Photo three is another example using more recent building construction in a suburban setting:

This example in Westmont, IL has similar features as the building in the Bronx. While not a 6 story non-fireproof building, it does have it’s own version of a pronounced “wing” and a “throat” area.  A properly placed trench could be successful in this building.  This throat or pinch point is approximately 15 feet wide.

The trench cut was not intended to be used in these examples below:

This 1 story Class III strip mall/taxpayer measuring 150×50 is NOT a candidate for a trench cut. The likelihood of a trench cut being successful in this type of building is nearly nil. The features of this type of building do not provide a pinch point or throat area to successfully cut a trench. Lets discuss the tasks that MUST take place in order to cut a PROPER trench cut with a SUCCESSFUL outcome.

An initial ventilation hole measuring approximately 10?x10? must be cut over the main body of fire. Most likely, with heavy fire conditions in the cockloft this cut should be extended to slow the lateral fire spread in the cockloft. Depending on the problems encountered, cutting and extending this initial ventilation opening could take several members operating two saws, five to fifteen minutes. To perform a trench cut correctly, this initial ventilation cut MUST be completed and therefore cannot be bypassed. At this point, we are approximately 15 – 20 minutes into the operation and we haven’t even started the trench.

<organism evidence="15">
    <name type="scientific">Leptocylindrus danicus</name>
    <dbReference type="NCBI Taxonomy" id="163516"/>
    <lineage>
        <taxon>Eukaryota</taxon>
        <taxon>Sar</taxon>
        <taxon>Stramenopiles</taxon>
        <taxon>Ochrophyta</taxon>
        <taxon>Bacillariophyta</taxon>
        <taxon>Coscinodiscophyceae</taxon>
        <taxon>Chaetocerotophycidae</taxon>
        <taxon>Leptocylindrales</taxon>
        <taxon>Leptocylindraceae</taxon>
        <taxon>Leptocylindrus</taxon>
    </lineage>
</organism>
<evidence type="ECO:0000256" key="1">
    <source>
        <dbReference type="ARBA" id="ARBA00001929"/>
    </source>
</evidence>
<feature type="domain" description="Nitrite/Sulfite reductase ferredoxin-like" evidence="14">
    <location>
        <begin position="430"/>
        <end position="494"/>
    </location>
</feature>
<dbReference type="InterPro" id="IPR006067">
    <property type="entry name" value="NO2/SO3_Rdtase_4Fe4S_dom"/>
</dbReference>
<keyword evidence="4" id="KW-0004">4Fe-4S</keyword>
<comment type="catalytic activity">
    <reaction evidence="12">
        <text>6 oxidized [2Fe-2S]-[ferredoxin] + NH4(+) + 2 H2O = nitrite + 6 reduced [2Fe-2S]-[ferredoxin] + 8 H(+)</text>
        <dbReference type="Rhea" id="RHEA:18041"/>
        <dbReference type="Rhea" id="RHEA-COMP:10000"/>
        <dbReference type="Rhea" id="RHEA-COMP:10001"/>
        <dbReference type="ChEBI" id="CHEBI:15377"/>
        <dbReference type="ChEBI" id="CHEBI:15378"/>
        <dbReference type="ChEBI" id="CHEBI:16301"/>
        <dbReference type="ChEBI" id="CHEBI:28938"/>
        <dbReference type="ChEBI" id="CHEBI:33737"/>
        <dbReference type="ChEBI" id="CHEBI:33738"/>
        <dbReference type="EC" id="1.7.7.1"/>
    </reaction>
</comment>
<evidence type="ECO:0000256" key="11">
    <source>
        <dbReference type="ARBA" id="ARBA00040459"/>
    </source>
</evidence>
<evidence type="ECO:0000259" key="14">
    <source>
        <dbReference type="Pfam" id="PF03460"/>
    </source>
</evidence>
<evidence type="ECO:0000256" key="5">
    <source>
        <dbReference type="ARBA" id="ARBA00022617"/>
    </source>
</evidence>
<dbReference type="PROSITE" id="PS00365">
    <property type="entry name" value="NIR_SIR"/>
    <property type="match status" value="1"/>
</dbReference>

To effectively cut a trench in this roof, you will have to cut the ENTIRE DEPTH of this building twice. This will equal 100 feet of linear cutting. Relief cuts every 3-5 feet along the trench will account for another 17 – 30 feet of cutting. Relief cuts are necessary so the roofing material can be pulled from the trench in pieces. To perform a trench cut operation CORRECTLY, the ceiling below must also be pulled so hose lines can be operated into the cockloft. The ceiling must be pulled from the front wall to the rear wall and ideally 2 to 3 bays wide (2 to 3 feet). That is approximately 150 square feet of ceiling that must be pulled. In old commercial buildings such as this, several ceilings including tin ceilings will severely hamper the operation. Manpower will also be needed to stretch and operate hose lines into the cockloft from above after the trench is pulled.

To summarize the numbers:

  • Members on the roof will need to do approximately 130 feet of linear cutting (not including multiple inspection holes & the initial large ventilation hole).
  • Members below will have to open up approximately 150 square feet of ceiling.
  • Members are needed to stretch multiple lines above and below the trench (not including the lines that are needed to attack the main body of fire)

This operation will take far too long to perform and require more manpower than most departments are able to muster. Use your available resources to stretch and advance additional 2 1/2? lines, pull ceilings and expand the initial ventilation cut to slow/stop the fire travel in the cockloft and extinguish the fire. A rapidly extending cockloft fire would almost certainly overrun any trench operation started on this type of building before it could be completed.

Another Trench Cut No-Go: